Enjoy your honeymoon in Kona.
I'm hoping you don't write from the steam room—the paper will never hold up.
I haven't seen any yakuza around here, although it hasn't been from lack of looking. I did get into a bit of trouble with 'the wife' from constantly eyeballing the guys on the beach. Told her I was looking for suspects, but I'm not sure she bought it. Agent Kapualani has a tattoo, not of a dragon though—it took me three martinis and a bottle of wine in order to check. The woman can drink nearly as much as you. She's clean.
The Bishop Museum representative came and left with the remains. They weren't royal, thank our lucky stars for that, and the project is back on course. I ran the concrete company through the files back home and it came up clear. I'm not sure for how long, though. The same day the report came back, the owner was offered a large amount of money for his business. Being an honest man, he fulfilled all his contracts prior to giving his answer. By the time you read this, the tunnel should be nicely filled in. If THRUSH attacks, it won't be that way. Hoisted upon their own petard!
I've noticed that three 'for rent' signs around our building have gone, and we're checking on the identities of our new neighbors. All three have Japanese connections. You might well be on to something, my friend.
Keoki is out of Medical and back on light duty. I can't say I will hate being partnered with him again. Kapualani is a fine agent, but when her back gets up, she can put Angelique to shame. Remind me to tell you what happened in the bar. It's nearly time for the last mail pick-up and I want to post this letter.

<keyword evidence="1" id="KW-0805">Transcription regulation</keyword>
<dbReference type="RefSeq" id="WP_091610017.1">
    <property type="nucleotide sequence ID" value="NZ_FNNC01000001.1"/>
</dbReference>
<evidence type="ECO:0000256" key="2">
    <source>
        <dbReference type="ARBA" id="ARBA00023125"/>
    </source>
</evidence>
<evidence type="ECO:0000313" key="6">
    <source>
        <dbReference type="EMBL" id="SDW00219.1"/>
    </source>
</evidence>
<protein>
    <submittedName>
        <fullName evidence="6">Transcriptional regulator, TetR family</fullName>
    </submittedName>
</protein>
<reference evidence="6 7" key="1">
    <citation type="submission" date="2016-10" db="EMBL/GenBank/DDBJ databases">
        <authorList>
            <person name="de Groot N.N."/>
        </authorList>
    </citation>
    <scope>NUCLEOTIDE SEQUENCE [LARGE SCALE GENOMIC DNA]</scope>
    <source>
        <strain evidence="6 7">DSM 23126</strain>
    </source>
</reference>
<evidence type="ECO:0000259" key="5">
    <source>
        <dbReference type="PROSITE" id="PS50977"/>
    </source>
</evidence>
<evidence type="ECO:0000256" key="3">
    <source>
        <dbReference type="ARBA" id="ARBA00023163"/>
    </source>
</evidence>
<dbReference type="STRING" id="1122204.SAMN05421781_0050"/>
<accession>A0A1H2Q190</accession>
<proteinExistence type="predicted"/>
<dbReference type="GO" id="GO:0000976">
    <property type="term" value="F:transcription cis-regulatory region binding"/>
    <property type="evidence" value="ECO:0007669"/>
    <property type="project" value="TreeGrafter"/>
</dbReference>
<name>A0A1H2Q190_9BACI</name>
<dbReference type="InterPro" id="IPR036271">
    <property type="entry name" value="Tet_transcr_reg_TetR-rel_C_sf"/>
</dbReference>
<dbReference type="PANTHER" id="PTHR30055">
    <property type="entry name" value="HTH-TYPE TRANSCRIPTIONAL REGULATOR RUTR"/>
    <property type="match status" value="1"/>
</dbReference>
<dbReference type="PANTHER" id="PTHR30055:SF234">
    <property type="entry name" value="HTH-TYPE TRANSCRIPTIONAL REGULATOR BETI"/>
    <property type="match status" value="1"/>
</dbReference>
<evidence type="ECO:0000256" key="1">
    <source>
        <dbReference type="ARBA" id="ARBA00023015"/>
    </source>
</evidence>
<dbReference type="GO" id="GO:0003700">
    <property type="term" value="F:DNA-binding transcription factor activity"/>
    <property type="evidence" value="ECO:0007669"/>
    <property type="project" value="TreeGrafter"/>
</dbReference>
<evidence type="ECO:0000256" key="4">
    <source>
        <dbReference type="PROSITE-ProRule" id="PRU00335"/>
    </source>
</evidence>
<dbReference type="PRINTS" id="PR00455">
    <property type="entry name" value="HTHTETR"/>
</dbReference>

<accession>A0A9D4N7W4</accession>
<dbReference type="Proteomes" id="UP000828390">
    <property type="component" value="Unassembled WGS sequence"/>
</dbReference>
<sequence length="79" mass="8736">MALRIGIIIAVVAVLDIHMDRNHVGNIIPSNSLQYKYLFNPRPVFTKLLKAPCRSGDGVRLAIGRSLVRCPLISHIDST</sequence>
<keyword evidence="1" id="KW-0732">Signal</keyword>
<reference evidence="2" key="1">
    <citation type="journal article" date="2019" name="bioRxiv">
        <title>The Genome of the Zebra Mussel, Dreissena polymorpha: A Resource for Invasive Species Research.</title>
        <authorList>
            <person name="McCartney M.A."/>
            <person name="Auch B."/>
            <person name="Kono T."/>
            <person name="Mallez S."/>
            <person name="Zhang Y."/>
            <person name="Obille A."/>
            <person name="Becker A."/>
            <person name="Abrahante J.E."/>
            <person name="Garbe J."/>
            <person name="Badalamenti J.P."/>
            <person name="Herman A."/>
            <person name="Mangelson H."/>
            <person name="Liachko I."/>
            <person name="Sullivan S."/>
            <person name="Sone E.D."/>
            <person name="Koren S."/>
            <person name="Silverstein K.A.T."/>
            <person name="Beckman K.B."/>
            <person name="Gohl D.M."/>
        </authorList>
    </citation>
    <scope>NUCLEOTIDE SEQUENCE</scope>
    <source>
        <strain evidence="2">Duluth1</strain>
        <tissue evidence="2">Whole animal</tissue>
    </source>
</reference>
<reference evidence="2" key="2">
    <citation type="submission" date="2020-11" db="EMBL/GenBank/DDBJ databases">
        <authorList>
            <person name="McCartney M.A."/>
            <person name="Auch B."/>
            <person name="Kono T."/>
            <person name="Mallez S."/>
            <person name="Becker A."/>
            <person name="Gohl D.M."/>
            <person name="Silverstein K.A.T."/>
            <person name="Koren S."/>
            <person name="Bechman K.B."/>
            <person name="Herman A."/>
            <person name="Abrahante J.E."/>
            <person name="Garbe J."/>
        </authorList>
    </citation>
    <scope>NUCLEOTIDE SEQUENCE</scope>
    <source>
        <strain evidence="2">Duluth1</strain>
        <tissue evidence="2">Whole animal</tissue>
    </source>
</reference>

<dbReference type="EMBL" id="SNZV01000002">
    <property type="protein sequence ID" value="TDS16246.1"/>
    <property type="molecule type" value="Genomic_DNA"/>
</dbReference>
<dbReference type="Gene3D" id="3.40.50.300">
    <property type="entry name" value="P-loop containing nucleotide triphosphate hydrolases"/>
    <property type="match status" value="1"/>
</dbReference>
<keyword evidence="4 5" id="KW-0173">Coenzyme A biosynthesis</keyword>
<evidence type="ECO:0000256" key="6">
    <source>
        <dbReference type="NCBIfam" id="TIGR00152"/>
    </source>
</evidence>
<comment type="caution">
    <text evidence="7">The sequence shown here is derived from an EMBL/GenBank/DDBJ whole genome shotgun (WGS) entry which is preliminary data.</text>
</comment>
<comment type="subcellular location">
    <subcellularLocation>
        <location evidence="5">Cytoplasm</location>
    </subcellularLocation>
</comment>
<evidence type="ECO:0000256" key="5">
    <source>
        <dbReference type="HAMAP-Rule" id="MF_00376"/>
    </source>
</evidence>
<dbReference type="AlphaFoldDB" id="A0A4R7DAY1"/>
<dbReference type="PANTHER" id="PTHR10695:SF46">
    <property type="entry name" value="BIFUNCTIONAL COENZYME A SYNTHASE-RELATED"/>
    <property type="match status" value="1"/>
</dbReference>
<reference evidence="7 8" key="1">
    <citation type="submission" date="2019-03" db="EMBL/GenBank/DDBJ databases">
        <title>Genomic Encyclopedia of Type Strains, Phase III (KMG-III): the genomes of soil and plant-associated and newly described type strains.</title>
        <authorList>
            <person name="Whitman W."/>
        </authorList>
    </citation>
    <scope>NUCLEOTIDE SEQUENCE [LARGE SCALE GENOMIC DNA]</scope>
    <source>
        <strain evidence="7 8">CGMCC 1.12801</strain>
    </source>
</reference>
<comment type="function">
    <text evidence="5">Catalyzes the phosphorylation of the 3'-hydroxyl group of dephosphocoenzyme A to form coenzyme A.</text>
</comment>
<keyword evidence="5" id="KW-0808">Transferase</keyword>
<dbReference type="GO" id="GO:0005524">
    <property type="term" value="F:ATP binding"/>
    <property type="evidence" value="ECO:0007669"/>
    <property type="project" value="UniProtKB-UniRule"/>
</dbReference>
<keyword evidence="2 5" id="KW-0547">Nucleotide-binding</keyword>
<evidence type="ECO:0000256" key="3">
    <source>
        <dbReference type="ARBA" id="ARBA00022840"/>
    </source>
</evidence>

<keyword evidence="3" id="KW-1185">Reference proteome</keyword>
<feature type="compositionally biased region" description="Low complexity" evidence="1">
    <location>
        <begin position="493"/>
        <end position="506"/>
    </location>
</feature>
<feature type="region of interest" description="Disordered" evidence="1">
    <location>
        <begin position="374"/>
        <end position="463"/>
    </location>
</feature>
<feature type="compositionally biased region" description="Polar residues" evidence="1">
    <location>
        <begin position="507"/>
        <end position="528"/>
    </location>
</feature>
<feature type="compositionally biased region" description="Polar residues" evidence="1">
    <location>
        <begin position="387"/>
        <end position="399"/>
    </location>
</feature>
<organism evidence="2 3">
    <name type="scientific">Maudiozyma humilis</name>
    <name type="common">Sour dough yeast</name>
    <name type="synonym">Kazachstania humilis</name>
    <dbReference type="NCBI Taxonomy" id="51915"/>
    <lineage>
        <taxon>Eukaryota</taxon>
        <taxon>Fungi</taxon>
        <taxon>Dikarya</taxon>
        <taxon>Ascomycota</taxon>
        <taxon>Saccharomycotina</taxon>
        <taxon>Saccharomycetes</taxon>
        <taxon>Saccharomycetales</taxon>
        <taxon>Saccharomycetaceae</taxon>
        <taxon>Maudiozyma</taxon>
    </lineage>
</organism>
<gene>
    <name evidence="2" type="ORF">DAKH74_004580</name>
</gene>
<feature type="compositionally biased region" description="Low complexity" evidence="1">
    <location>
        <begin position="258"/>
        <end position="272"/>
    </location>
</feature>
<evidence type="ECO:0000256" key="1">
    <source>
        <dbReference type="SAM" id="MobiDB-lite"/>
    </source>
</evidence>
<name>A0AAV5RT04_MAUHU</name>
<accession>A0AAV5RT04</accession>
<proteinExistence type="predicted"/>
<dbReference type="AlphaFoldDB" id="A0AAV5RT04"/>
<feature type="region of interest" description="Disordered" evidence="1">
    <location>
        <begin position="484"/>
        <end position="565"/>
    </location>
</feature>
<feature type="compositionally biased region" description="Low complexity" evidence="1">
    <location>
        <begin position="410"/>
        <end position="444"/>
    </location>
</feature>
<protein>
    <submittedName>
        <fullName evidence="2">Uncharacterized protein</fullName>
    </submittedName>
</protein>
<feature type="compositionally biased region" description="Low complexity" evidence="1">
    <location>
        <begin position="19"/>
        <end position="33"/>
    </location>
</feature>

Continued good thoughts for your full recovery,
P.S. That 'expert' from Oahu is becoming one very large pain in my backside. Every time I take a step, Mikala Kaha'i questions my actions. He makes me feel like a first class rookie at times. I'd like to get him alone in a dark alley for a few minutes.
So Agent Kapualani has come and gone, has she? And so soon after the honeymoon. Tragic, how many marriages end in divorce these days. Had you asked me, I could have told you that she wasn't your type.
It sounds as though THRUSH is quietly surrounding the field office, buying up the adjacent properties using yakuza-run shell companies as intermediaries. Why all the subterfuge? Why not merely blow up the facility and be done with it? Something more is going on, I feel certain.
You mentioned in an earlier letter that Mr. Waverly arranged for the purchase of this particular property because it was cheap. I wonder, were there other parties interested in the listing? If so, the real estate agency should be able to give you the names and contact information of the prospective buyers. Perhaps what THRUSH wants is not our field office, per se, but the land on which it is built. Which begs the question: Why? What is it about the property that so interests them?
You seem to dislike this "expert" from Oahu with a mighty passion. What is it about Mikala Kaha'i that sets your teeth on edge? Stubborn arrogance, perhaps? The need to be in charge? Or is it something else entirely? Whatever the problem, Napoleon, the fellow has been thoroughly vetted by Waverly, and that is a rare endorsement indeed. He sent the young man to you for a reason—I suggest you listen to what he has to say. The two of you can resume your macho posturing when the mission is over.